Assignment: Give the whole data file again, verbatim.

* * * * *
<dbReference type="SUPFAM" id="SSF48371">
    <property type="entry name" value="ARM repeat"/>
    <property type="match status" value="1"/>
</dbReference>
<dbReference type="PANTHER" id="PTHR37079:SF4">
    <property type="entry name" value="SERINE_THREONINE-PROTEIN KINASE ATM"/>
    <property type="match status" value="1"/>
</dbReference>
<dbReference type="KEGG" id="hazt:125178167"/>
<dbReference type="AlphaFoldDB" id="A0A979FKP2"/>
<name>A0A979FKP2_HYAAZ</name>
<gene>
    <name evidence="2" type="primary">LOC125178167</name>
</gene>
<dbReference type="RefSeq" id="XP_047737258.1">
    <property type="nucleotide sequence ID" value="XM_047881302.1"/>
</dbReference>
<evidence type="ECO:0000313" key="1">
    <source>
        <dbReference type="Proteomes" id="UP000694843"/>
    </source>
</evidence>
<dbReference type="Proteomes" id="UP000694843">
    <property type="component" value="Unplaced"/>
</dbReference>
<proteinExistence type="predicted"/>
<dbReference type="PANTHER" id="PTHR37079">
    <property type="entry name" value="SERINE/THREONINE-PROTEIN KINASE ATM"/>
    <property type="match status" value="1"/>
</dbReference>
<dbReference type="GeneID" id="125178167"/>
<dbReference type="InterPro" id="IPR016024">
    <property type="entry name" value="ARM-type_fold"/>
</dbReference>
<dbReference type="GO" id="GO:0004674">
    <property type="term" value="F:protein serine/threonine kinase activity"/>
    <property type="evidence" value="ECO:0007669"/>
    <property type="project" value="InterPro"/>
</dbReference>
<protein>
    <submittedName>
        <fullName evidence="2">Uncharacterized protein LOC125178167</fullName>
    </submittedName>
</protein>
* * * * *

<dbReference type="SUPFAM" id="SSF48371">
    <property type="entry name" value="ARM repeat"/>
    <property type="match status" value="1"/>
</dbReference>
<dbReference type="PANTHER" id="PTHR37079:SF4">
    <property type="entry name" value="SERINE_THREONINE-PROTEIN KINASE ATM"/>
    <property type="match status" value="1"/>
</dbReference>
<dbReference type="KEGG" id="hazt:125178167"/>
<dbReference type="AlphaFoldDB" id="A0A979FKP2"/>
<name>A0A979FKP2_HYAAZ</name>
<gene>
    <name evidence="2" type="primary">LOC125178167</name>
</gene>
<dbReference type="RefSeq" id="XP_047737258.1">
    <property type="nucleotide sequence ID" value="XM_047881302.1"/>
</dbReference>
<evidence type="ECO:0000313" key="1">
    <source>
        <dbReference type="Proteomes" id="UP000694843"/>
    </source>
</evidence>
<dbReference type="Proteomes" id="UP000694843">
    <property type="component" value="Unplaced"/>
</dbReference>
<proteinExistence type="predicted"/>
<dbReference type="PANTHER" id="PTHR37079">
    <property type="entry name" value="SERINE/THREONINE-PROTEIN KINASE ATM"/>
    <property type="match status" value="1"/>
</dbReference>
<dbReference type="GeneID" id="125178167"/>
<dbReference type="InterPro" id="IPR016024">
    <property type="entry name" value="ARM-type_fold"/>
</dbReference>
<dbReference type="GO" id="GO:0004674">
    <property type="term" value="F:protein serine/threonine kinase activity"/>
    <property type="evidence" value="ECO:0007669"/>
    <property type="project" value="InterPro"/>
</dbReference>
<protein>
    <submittedName>
        <fullName evidence="2">Uncharacterized protein LOC125178167</fullName>
    </submittedName>
</protein>